A metal bat will hit the hardest because metal is 85% stronger than a wooden bat.
Metal. But the more significant difference is exit speed. The ball comes off a metal bat traveling significantly faster than off a wooden bat.
Aluminum bats are lighter and hit farther than wooden bats. Only wooden bats are allowed in major league baseball. Youth and college players can use metal bats.
It goes further than a wooden bat.
AnswerAluminum definitely. Compared to wood, metal is able to more easily compress then regain it's shape. This trampoline effect is what causes the ball to come off the bat more quickly.
baseball could be hit the farthest because of the way the ball hits the bat
The Ball will go further with the metal bat.
The material of the bat makes no difference.
the metal bat
Since momentum equals mass times velocity, the metal ball's momentum is 2N/s (Newton seconds).
its soooooo metal. it vibrates if its fast piched because it is flexible, the wood will braek because it is not. & it is also hollow and as the ball hits it the ball makes it vibrate.
micky mantle hit a 620 foot homer in Detroit once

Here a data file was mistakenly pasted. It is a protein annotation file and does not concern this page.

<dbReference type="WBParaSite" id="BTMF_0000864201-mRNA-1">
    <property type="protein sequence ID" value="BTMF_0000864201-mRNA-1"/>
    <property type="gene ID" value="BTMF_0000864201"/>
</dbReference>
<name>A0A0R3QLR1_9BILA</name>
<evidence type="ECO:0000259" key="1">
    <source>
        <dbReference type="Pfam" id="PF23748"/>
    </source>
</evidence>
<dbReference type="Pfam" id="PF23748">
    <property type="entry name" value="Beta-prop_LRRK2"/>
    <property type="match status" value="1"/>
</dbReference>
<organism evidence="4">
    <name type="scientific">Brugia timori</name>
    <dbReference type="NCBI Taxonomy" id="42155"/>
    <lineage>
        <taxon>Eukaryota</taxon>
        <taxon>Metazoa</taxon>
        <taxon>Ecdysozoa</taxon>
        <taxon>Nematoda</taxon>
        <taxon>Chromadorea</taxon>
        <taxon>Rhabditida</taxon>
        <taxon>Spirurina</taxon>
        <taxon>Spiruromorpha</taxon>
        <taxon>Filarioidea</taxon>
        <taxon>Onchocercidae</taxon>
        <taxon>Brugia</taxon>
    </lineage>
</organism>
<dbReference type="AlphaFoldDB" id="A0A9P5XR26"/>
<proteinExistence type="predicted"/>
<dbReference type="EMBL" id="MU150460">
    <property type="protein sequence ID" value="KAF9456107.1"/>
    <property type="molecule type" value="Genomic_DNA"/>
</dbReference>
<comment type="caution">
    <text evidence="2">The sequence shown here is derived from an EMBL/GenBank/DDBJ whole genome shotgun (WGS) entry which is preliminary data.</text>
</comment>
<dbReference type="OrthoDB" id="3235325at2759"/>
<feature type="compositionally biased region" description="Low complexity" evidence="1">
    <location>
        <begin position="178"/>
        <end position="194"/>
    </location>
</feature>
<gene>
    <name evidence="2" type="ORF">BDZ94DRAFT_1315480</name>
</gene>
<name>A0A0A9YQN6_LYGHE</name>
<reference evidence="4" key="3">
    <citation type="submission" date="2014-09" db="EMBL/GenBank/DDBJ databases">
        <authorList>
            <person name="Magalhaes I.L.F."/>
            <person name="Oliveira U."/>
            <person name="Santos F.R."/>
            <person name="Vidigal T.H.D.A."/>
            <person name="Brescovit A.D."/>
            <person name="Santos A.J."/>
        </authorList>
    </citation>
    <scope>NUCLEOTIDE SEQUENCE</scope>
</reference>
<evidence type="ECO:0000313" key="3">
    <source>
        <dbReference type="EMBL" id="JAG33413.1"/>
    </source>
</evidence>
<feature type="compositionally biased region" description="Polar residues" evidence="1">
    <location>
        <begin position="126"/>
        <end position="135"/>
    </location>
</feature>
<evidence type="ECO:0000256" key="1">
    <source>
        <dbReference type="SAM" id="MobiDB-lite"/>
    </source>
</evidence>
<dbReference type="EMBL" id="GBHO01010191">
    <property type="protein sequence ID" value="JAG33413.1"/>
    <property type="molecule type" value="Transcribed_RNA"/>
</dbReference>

Aluminum. Corking a bat reduces the collision. A ball travels further with an uncorked wooden than a corked wooden.
golf ball, most aerodynamic
A metal bat hits the ball further than a wooden bat because metal is harder than wood.
Metal bats are made out of aluminum. They replaced wooden bats because too many wooden bats broke. Now wooden bats have started replacing metal bats in high schools because metal bats can hit the ball harder than wooden bats and cause more injuries.
metal is actually harder and that is the reason the MLB does not use metal bats because they propel the ball at a significantly faster speed. - Clay
A ball will come off of an aluminum bat at a higher speed than a wooden bat. MLB players are considered to be the "elite" in baseball and do not need the added advantage.
Metal most definitely, hence why Metal bats are not used beyond the college level. MLB studs are far too powerful to use anything but Wooden bats.
The player who hit the "farthest" home run was a catcher for the Cincinnati Reds. He hit the baseball in to a truck, which carried the ball 30 miles